Community

A Photo a Week Challenge: Bridges

gargoyle gate bridge
The Entrance to a Machievellian House, perhaps? Gargoyles adorn the Bridge posts.

It has been a while since I posted a photography post, but I have been chatting to another blogger about hosting a photography challenge recently, so thought I would get back to the swing of posting photography. I will soon be leaving for Japan, so I will sneak in this post.

The Task: SHARE A PHOTO OR TWO OF BRIDGES.

Well, the blogger did ask.

Bridges are a popular motif.

A connection between two worlds.

A fascinating angle for photographers.

I tried to find some different photos in my collection for this challenge.

Mt Cook Merino sheep
A Bridge of Sheep – how often do you see that? 

I like the angle where it looks like the Merlion is hosing the folks on the bridge, and indeed on a humid Singapore day, that spray of cool water is indeed refreshing!

No need to tell you where this is

A rather abstract edited version, which seems to exude atmosphere.

bridge
Walking the underworld of bridges

“A Bridge Too Far” – site of World War II battle over the Rhine and movie with Robert Redford.

John Frost Bridge, Arnhem, The Netherlands

A different type of natural bridge, except the arching rock pathway that led to this natural feature in Australia, completely fell down and left several Japanese tourists stranded on the rock for several hours,  or at least  until the helicopter came and airlifted them to safety.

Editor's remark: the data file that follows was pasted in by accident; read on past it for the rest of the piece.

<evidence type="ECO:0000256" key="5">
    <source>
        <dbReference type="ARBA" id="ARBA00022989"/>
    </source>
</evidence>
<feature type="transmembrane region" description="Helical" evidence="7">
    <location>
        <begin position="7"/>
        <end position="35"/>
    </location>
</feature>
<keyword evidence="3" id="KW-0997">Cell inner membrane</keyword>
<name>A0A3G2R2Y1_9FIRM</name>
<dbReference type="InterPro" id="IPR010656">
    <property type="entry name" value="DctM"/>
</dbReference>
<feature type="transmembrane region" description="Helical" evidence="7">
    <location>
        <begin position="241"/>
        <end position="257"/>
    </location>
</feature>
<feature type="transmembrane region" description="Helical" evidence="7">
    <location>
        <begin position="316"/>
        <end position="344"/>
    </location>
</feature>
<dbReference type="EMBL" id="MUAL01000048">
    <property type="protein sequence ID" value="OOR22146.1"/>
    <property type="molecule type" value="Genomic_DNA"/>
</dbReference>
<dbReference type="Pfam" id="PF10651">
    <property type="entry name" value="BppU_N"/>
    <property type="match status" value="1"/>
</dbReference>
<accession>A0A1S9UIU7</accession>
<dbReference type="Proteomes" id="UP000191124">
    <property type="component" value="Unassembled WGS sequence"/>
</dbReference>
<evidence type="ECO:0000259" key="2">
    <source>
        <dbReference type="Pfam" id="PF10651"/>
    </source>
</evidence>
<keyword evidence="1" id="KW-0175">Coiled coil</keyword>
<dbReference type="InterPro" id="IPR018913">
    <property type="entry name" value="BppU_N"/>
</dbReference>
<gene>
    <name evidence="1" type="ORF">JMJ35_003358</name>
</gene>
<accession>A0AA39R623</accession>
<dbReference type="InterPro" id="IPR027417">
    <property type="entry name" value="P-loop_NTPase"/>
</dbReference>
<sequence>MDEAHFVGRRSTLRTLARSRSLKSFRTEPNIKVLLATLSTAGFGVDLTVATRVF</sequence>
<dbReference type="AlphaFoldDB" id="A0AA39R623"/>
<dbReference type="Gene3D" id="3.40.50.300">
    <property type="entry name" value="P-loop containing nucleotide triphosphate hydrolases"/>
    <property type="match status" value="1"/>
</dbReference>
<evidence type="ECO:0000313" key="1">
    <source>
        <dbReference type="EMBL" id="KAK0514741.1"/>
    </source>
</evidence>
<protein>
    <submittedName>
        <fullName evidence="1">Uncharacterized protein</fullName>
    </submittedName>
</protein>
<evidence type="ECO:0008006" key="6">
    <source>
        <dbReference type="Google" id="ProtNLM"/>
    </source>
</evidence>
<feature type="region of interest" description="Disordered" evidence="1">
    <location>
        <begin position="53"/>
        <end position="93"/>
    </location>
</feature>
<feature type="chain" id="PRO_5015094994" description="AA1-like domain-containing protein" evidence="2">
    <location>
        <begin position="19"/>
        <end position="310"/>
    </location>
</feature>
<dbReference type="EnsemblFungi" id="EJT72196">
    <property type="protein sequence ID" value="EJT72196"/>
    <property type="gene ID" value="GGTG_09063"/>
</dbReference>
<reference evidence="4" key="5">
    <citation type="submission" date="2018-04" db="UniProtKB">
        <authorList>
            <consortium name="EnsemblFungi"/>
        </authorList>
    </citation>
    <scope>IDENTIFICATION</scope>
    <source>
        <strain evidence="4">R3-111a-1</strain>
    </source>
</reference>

Australia
London Bridge – true to its namesake, it fell down a few years back 

Read more about the stranded tourists here

Find instructions at Nancy merrill photography, if you would like to join.

Painting

Hindeloopen painting -a Traditional Decorative Art

 
 
 
Hindelooper art is a type of traditional decorative painting originated in the northern province of Friesland, The Netherlands.
 
It is a form of folk art painted by the maritime community of Hinderloopen, (a small town on the Zuiderzee). During times of bad weather when there was no fish to sell, sailors/fisherman would turn to painting as a way to pass the time and make some money.
 
 
 
 
 
 
 
Hindeloopen sailors traded with other Hanseatic league member countries – especially Norway, and often brought home objects painted in other traditional styles that had developed from the Baroque  art, primarily Norwegian Rosemaling.
 
 
 
 
 
 
 
 
 
 
 
 
 
 
The presence of these styles in the community, in turn, influenced the development of the Hinderlooper’s own village painting, until it evolved into the Hindeloopen art that we see today. The following pieces are my interpretation of Hindeloopen, inspired by the Australian artist, Heleen Van de Haar.
 
 

HIndeloopen Mangle Tray

 
 
 
 
 
 
 
 
 
 
 
 
 
 
 

I have been painting Hindeloopen style of painting and only recently discovered an old family link to Friesland. NO wonder I was attracted to this elegant and very relaxing style of traditional painting.  Traditionally it was the men who did the painting in the village itself, but I so enjoy it. Perhaps the women were so busy with domestic chores they had little time for painting, and it was the men who were stuck ashore in times of bad weather that had time on their hands to create and decorate.

I will include a tutorial on Hindeloopen in the coming months. Something for those interested in traditional art, to ponder about…

Related Articles:

History of Hindeloopen

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